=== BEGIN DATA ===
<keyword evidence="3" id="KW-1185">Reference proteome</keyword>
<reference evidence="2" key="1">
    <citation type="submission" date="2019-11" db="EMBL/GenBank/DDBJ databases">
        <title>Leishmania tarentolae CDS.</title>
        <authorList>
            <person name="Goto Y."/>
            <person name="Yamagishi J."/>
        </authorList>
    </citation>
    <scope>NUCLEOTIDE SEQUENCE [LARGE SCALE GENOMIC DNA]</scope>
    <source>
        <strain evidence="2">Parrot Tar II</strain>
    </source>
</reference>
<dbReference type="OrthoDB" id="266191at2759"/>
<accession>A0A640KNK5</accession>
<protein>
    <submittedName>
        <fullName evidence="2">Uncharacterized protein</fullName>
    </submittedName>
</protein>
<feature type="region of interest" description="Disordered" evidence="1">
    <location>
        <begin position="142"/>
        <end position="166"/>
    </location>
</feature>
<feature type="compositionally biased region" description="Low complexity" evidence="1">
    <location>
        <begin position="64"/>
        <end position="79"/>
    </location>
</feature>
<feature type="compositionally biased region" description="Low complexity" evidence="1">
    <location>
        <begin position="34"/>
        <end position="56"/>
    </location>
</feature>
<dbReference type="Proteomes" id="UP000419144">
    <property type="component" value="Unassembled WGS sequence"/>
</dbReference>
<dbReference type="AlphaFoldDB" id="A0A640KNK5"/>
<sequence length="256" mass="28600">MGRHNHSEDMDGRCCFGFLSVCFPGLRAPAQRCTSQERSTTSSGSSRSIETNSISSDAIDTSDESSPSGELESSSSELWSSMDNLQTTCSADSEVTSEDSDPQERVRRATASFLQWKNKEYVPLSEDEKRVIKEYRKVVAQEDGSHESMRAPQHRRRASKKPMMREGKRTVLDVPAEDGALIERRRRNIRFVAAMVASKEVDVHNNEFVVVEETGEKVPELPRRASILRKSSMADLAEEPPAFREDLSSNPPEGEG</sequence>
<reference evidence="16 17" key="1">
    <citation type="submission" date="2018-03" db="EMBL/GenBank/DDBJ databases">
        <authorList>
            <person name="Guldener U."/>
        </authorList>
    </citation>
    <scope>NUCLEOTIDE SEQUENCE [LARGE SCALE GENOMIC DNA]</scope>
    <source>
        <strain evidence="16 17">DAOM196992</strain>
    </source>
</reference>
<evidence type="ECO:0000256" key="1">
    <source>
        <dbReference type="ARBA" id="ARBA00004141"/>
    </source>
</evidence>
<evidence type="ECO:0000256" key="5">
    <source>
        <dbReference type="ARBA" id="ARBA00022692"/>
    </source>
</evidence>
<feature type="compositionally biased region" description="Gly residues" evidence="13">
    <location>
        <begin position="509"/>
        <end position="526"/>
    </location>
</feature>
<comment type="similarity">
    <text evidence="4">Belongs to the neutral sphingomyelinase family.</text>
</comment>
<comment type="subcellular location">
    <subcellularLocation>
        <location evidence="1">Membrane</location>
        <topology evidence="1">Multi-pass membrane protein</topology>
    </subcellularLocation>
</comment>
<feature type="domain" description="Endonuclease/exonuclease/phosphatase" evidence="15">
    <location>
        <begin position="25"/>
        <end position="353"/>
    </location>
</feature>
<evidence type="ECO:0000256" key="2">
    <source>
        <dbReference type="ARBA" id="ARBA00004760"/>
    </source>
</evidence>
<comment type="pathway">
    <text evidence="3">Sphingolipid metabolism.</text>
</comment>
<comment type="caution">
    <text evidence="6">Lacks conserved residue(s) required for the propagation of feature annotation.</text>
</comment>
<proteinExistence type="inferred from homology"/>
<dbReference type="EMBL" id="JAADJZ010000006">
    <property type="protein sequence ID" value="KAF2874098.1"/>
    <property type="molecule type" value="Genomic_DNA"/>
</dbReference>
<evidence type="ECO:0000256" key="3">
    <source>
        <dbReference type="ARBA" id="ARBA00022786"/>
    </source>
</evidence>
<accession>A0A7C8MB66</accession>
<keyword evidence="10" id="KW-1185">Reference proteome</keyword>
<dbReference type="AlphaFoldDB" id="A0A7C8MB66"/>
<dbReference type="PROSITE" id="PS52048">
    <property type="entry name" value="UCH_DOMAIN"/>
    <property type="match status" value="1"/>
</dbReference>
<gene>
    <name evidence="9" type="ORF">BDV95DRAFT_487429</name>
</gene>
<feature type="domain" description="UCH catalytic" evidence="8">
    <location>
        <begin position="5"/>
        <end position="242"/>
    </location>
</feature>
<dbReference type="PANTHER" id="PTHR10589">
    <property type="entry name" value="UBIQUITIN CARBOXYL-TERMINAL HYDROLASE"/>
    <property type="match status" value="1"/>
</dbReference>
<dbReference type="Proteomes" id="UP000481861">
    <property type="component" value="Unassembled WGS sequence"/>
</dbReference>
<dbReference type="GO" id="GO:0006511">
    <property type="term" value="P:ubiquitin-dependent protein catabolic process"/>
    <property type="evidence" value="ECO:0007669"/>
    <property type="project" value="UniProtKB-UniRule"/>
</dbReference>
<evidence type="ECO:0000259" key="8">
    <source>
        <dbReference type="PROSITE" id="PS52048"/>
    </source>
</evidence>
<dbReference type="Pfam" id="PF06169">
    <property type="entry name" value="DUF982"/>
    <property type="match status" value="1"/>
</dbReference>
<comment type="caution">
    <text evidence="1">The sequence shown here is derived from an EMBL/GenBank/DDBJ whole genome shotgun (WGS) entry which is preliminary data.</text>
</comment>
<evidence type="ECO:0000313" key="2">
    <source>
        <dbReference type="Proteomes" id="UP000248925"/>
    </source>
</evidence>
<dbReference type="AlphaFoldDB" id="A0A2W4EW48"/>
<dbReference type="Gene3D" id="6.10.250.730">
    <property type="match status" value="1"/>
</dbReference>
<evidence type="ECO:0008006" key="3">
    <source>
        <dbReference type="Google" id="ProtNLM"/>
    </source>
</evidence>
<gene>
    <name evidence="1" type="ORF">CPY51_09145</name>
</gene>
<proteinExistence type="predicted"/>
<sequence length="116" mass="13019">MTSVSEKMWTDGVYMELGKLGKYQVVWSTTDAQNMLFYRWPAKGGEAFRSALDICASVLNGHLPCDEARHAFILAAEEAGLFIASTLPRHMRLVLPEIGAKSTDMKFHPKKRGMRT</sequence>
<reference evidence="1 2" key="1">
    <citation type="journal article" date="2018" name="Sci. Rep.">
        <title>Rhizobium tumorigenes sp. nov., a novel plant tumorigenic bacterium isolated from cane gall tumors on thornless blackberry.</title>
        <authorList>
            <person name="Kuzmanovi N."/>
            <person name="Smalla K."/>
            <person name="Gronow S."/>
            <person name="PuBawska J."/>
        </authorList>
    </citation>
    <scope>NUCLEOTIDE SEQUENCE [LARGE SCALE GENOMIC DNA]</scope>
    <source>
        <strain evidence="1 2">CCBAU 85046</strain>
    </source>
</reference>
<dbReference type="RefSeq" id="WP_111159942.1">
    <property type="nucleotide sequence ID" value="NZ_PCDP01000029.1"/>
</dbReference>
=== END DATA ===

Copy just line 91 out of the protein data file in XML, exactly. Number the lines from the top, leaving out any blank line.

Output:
</evidence>